See that guy up there? How far do you think he's falling from? 20,000, maybe 30,000 feet? No that man up there is Joseph Kittinger and on August 16, 1960 he fell to Earth from an incredible 102,800 feet!
Joseph Kittinger was quite possibly the bravest men of his time. Joseph Kittinger was a decorated pilot and after the Korean War he started to work for the Aerospace Medical Research Laboratories. That is where it all started with Project Excelsior. Project Excelsior was designed around testing parachutes for pilots ejecting from planes. Technology of airplanes was progressing to the point where high altitude planes were becoming a common sight and the safety of these pilots was a growing concern. This is where Kittinger came in. Kittinger's job was to take a balloon to extreme heights and just jump out.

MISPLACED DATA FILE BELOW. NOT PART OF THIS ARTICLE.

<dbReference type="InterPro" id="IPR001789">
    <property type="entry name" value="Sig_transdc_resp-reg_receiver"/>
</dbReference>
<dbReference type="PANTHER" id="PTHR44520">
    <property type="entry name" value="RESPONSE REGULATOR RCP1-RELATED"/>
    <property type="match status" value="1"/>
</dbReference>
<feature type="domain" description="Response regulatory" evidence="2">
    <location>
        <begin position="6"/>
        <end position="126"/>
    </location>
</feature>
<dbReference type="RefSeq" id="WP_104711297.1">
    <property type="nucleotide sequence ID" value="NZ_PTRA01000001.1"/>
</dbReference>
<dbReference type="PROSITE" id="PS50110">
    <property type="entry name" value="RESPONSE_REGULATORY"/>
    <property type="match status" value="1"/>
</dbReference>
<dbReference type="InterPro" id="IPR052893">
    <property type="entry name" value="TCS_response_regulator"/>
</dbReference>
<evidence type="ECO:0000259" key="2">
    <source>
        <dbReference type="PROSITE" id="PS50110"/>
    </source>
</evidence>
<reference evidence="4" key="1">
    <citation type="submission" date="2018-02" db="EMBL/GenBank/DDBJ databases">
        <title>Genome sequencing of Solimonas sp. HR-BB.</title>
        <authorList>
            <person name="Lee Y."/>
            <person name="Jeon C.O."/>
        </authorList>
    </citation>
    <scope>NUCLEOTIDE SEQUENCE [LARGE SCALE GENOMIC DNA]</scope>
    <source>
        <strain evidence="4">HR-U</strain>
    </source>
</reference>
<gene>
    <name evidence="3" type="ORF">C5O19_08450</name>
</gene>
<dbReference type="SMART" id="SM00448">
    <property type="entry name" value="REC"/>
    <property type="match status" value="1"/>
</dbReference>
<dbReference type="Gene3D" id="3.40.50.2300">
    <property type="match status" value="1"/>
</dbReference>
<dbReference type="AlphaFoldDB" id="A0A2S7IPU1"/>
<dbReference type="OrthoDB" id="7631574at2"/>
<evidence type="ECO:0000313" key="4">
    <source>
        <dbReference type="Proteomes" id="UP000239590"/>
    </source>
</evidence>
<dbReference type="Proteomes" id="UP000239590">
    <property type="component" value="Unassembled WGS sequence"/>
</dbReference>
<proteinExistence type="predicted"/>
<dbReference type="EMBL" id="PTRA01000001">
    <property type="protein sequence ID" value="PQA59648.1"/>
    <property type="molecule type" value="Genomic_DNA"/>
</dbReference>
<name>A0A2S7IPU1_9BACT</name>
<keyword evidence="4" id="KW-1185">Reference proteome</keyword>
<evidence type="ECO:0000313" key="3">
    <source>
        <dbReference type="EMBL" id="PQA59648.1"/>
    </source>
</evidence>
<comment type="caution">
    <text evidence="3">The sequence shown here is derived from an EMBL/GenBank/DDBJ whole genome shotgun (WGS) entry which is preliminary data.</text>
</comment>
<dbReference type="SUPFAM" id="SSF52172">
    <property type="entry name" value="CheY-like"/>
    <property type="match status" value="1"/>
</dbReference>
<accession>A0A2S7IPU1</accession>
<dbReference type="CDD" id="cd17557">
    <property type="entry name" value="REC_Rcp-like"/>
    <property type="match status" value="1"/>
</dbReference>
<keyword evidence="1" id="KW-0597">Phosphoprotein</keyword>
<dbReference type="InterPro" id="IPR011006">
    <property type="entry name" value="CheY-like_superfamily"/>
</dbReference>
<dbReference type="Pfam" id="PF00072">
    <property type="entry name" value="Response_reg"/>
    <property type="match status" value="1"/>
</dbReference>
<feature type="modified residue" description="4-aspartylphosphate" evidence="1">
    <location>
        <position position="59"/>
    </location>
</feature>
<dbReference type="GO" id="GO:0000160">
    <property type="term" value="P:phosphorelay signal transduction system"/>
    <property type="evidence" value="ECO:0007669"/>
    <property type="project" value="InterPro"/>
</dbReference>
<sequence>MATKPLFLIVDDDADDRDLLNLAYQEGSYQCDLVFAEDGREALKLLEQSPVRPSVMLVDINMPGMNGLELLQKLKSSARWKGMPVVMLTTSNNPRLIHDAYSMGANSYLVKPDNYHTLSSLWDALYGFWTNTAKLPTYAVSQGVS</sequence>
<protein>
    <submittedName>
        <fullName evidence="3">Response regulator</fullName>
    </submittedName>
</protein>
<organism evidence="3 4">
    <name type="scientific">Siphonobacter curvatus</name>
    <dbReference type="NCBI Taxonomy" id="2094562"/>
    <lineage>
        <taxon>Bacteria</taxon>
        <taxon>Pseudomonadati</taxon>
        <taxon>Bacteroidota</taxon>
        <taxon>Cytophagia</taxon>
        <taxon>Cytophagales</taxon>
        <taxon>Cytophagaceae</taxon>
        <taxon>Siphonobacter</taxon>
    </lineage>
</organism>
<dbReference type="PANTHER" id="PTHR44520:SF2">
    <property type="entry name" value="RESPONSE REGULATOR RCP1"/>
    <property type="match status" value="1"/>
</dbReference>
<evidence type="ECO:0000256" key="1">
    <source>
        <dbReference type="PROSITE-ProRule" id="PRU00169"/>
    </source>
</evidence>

Kittinger made two jumps prior to his record breaking third attempt. The first one, occurring in November 1959 was at a height of 76,400 feet but due to a malfunction his parachute deployed too early causing him to spiral out of control and subsequently the next attempt was at 74,700 feet. To give you an idea on how high these jumps were most skydivers of today jump between 16,000 to 20,000 ft with the highest civilian skydive capped at 30,000 ft. His third attempt was at the insane height of 102,800 ft. During his initial free fall Kittinger broke the sound barrier falling at 614 mph (988 km/h).
Kittinger 's record for the fastest and highest skydive still stands more than 50 years later, although perhaps not for long. Felix Baumgartner (with coaching from Kittinger) hopes to break that record at last.